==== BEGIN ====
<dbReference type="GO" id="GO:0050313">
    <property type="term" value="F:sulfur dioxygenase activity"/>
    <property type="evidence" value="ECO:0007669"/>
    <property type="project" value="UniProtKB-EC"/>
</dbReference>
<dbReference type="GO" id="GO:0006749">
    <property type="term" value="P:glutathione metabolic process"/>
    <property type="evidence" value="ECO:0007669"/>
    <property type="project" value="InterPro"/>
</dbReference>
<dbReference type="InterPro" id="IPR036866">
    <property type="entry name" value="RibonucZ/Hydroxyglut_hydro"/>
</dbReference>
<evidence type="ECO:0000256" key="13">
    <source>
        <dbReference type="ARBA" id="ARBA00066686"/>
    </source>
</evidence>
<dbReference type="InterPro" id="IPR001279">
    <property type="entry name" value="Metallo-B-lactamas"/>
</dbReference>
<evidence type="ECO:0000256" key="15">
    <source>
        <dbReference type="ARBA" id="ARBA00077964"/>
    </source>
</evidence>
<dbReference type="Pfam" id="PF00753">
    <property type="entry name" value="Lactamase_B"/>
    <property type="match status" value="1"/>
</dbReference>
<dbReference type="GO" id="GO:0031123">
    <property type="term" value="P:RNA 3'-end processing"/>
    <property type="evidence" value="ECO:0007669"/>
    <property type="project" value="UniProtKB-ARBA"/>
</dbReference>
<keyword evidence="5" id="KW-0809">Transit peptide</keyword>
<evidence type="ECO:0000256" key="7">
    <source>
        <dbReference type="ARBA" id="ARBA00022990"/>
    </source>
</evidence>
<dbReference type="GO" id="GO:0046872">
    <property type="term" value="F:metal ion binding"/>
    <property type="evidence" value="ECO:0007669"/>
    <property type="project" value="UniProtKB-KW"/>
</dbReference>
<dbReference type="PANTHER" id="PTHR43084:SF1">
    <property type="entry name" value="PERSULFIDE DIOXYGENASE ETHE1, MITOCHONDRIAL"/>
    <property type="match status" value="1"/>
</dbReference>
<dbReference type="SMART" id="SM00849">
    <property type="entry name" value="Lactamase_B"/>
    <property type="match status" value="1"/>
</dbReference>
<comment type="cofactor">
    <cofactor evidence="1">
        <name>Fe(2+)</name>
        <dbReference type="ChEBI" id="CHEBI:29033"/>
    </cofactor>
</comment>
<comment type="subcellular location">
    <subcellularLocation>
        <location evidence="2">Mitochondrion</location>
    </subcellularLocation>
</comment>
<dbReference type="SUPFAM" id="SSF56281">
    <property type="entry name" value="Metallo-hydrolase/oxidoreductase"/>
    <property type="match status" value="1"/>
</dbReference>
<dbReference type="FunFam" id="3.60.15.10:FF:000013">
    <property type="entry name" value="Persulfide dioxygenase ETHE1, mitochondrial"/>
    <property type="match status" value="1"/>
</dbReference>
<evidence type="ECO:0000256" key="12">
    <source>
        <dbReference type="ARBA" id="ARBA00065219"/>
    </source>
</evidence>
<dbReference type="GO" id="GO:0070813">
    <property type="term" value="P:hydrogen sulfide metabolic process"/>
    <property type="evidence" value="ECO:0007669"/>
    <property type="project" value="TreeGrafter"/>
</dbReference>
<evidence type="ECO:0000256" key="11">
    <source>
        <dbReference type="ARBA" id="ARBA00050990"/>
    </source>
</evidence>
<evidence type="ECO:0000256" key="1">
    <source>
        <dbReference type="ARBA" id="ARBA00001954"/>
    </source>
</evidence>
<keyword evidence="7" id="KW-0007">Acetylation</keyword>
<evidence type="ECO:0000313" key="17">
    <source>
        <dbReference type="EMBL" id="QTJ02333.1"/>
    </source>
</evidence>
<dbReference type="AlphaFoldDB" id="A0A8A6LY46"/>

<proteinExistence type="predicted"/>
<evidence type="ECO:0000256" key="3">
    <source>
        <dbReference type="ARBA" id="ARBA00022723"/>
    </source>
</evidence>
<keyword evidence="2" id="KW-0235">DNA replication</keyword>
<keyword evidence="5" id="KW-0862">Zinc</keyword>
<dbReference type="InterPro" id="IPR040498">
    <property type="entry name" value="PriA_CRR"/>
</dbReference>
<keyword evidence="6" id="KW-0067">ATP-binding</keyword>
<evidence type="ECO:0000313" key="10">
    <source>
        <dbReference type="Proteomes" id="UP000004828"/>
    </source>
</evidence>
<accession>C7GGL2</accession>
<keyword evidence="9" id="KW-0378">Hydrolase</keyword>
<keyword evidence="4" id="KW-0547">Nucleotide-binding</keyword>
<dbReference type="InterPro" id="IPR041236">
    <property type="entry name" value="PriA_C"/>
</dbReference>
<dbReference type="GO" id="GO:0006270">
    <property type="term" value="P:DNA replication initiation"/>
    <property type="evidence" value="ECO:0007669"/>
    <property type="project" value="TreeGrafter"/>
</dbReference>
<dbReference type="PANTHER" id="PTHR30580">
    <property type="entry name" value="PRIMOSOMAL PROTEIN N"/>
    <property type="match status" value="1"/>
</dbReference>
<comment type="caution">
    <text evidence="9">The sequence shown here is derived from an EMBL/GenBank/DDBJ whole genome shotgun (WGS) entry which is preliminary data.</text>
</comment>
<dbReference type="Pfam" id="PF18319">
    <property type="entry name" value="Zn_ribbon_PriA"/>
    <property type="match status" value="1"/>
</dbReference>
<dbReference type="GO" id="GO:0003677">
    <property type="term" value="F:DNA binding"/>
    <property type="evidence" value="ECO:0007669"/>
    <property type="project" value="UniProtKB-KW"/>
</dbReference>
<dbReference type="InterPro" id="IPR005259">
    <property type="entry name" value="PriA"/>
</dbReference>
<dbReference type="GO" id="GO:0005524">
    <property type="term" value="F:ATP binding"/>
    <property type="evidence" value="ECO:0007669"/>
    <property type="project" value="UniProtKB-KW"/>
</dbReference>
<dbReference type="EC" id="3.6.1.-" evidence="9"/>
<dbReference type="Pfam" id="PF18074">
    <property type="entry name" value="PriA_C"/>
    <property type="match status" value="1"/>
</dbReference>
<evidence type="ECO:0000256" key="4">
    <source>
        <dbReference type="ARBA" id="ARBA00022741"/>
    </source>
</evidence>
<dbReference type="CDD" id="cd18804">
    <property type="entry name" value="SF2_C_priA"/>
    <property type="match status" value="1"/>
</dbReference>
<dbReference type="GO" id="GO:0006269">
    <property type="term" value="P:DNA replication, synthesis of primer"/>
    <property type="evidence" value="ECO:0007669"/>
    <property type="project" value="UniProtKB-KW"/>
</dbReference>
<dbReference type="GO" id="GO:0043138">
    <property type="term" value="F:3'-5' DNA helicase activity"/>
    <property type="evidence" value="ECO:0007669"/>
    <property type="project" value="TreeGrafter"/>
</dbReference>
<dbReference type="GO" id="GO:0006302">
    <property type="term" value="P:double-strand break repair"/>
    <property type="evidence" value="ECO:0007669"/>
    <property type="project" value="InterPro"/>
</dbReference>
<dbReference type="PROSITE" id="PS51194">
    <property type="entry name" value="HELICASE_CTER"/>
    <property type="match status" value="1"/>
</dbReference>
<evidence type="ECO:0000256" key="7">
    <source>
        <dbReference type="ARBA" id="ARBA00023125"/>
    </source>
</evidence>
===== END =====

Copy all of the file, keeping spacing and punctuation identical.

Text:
<dbReference type="GO" id="GO:0050313">
    <property type="term" value="F:sulfur dioxygenase activity"/>
    <property type="evidence" value="ECO:0007669"/>
    <property type="project" value="UniProtKB-EC"/>
</dbReference>
<dbReference type="GO" id="GO:0006749">
    <property type="term" value="P:glutathione metabolic process"/>
    <property type="evidence" value="ECO:0007669"/>
    <property type="project" value="InterPro"/>
</dbReference>
<dbReference type="InterPro" id="IPR036866">
    <property type="entry name" value="RibonucZ/Hydroxyglut_hydro"/>
</dbReference>
<evidence type="ECO:0000256" key="13">
    <source>
        <dbReference type="ARBA" id="ARBA00066686"/>
    </source>
</evidence>
<dbReference type="InterPro" id="IPR001279">
    <property type="entry name" value="Metallo-B-lactamas"/>
</dbReference>
<evidence type="ECO:0000256" key="15">
    <source>
        <dbReference type="ARBA" id="ARBA00077964"/>
    </source>
</evidence>
<dbReference type="Pfam" id="PF00753">
    <property type="entry name" value="Lactamase_B"/>
    <property type="match status" value="1"/>
</dbReference>
<dbReference type="GO" id="GO:0031123">
    <property type="term" value="P:RNA 3'-end processing"/>
    <property type="evidence" value="ECO:0007669"/>
    <property type="project" value="UniProtKB-ARBA"/>
</dbReference>
<keyword evidence="5" id="KW-0809">Transit peptide</keyword>
<evidence type="ECO:0000256" key="7">
    <source>
        <dbReference type="ARBA" id="ARBA00022990"/>
    </source>
</evidence>
<dbReference type="GO" id="GO:0046872">
    <property type="term" value="F:metal ion binding"/>
    <property type="evidence" value="ECO:0007669"/>
    <property type="project" value="UniProtKB-KW"/>
</dbReference>
<dbReference type="PANTHER" id="PTHR43084:SF1">
    <property type="entry name" value="PERSULFIDE DIOXYGENASE ETHE1, MITOCHONDRIAL"/>
    <property type="match status" value="1"/>
</dbReference>
<dbReference type="SMART" id="SM00849">
    <property type="entry name" value="Lactamase_B"/>
    <property type="match status" value="1"/>
</dbReference>
<comment type="cofactor">
    <cofactor evidence="1">
        <name>Fe(2+)</name>
        <dbReference type="ChEBI" id="CHEBI:29033"/>
    </cofactor>
</comment>
<comment type="subcellular location">
    <subcellularLocation>
        <location evidence="2">Mitochondrion</location>
    </subcellularLocation>
</comment>
<dbReference type="SUPFAM" id="SSF56281">
    <property type="entry name" value="Metallo-hydrolase/oxidoreductase"/>
    <property type="match status" value="1"/>
</dbReference>
<dbReference type="FunFam" id="3.60.15.10:FF:000013">
    <property type="entry name" value="Persulfide dioxygenase ETHE1, mitochondrial"/>
    <property type="match status" value="1"/>
</dbReference>
<evidence type="ECO:0000256" key="12">
    <source>
        <dbReference type="ARBA" id="ARBA00065219"/>
    </source>
</evidence>
<dbReference type="GO" id="GO:0070813">
    <property type="term" value="P:hydrogen sulfide metabolic process"/>
    <property type="evidence" value="ECO:0007669"/>
    <property type="project" value="TreeGrafter"/>
</dbReference>
<evidence type="ECO:0000256" key="11">
    <source>
        <dbReference type="ARBA" id="ARBA00050990"/>
    </source>
</evidence>
<evidence type="ECO:0000256" key="1">
    <source>
        <dbReference type="ARBA" id="ARBA00001954"/>
    </source>
</evidence>
<keyword evidence="7" id="KW-0007">Acetylation</keyword>
<evidence type="ECO:0000313" key="17">
    <source>
        <dbReference type="EMBL" id="QTJ02333.1"/>
    </source>
</evidence>
<dbReference type="AlphaFoldDB" id="A0A8A6LY46"/>

<proteinExistence type="predicted"/>
<evidence type="ECO:0000256" key="3">
    <source>
        <dbReference type="ARBA" id="ARBA00022723"/>
    </source>
</evidence>
<keyword evidence="2" id="KW-0235">DNA replication</keyword>
<keyword evidence="5" id="KW-0862">Zinc</keyword>
<dbReference type="InterPro" id="IPR040498">
    <property type="entry name" value="PriA_CRR"/>
</dbReference>
<keyword evidence="6" id="KW-0067">ATP-binding</keyword>
<evidence type="ECO:0000313" key="10">
    <source>
        <dbReference type="Proteomes" id="UP000004828"/>
    </source>
</evidence>
<accession>C7GGL2</accession>
<keyword evidence="9" id="KW-0378">Hydrolase</keyword>
<keyword evidence="4" id="KW-0547">Nucleotide-binding</keyword>
<dbReference type="InterPro" id="IPR041236">
    <property type="entry name" value="PriA_C"/>
</dbReference>
<dbReference type="GO" id="GO:0006270">
    <property type="term" value="P:DNA replication initiation"/>
    <property type="evidence" value="ECO:0007669"/>
    <property type="project" value="TreeGrafter"/>
</dbReference>
<dbReference type="PANTHER" id="PTHR30580">
    <property type="entry name" value="PRIMOSOMAL PROTEIN N"/>
    <property type="match status" value="1"/>
</dbReference>
<comment type="caution">
    <text evidence="9">The sequence shown here is derived from an EMBL/GenBank/DDBJ whole genome shotgun (WGS) entry which is preliminary data.</text>
</comment>
<dbReference type="Pfam" id="PF18319">
    <property type="entry name" value="Zn_ribbon_PriA"/>
    <property type="match status" value="1"/>
</dbReference>
<dbReference type="GO" id="GO:0003677">
    <property type="term" value="F:DNA binding"/>
    <property type="evidence" value="ECO:0007669"/>
    <property type="project" value="UniProtKB-KW"/>
</dbReference>
<dbReference type="InterPro" id="IPR005259">
    <property type="entry name" value="PriA"/>
</dbReference>
<dbReference type="GO" id="GO:0005524">
    <property type="term" value="F:ATP binding"/>
    <property type="evidence" value="ECO:0007669"/>
    <property type="project" value="UniProtKB-KW"/>
</dbReference>
<dbReference type="EC" id="3.6.1.-" evidence="9"/>
<dbReference type="Pfam" id="PF18074">
    <property type="entry name" value="PriA_C"/>
    <property type="match status" value="1"/>
</dbReference>
<evidence type="ECO:0000256" key="4">
    <source>
        <dbReference type="ARBA" id="ARBA00022741"/>
    </source>
</evidence>
<dbReference type="CDD" id="cd18804">
    <property type="entry name" value="SF2_C_priA"/>
    <property type="match status" value="1"/>
</dbReference>
<dbReference type="GO" id="GO:0006269">
    <property type="term" value="P:DNA replication, synthesis of primer"/>
    <property type="evidence" value="ECO:0007669"/>
    <property type="project" value="UniProtKB-KW"/>
</dbReference>
<dbReference type="GO" id="GO:0043138">
    <property type="term" value="F:3'-5' DNA helicase activity"/>
    <property type="evidence" value="ECO:0007669"/>
    <property type="project" value="TreeGrafter"/>
</dbReference>
<dbReference type="GO" id="GO:0006302">
    <property type="term" value="P:double-strand break repair"/>
    <property type="evidence" value="ECO:0007669"/>
    <property type="project" value="InterPro"/>
</dbReference>
<dbReference type="PROSITE" id="PS51194">
    <property type="entry name" value="HELICASE_CTER"/>
    <property type="match status" value="1"/>
</dbReference>
<evidence type="ECO:0000256" key="7">
    <source>
        <dbReference type="ARBA" id="ARBA00023125"/>
    </source>
</evidence>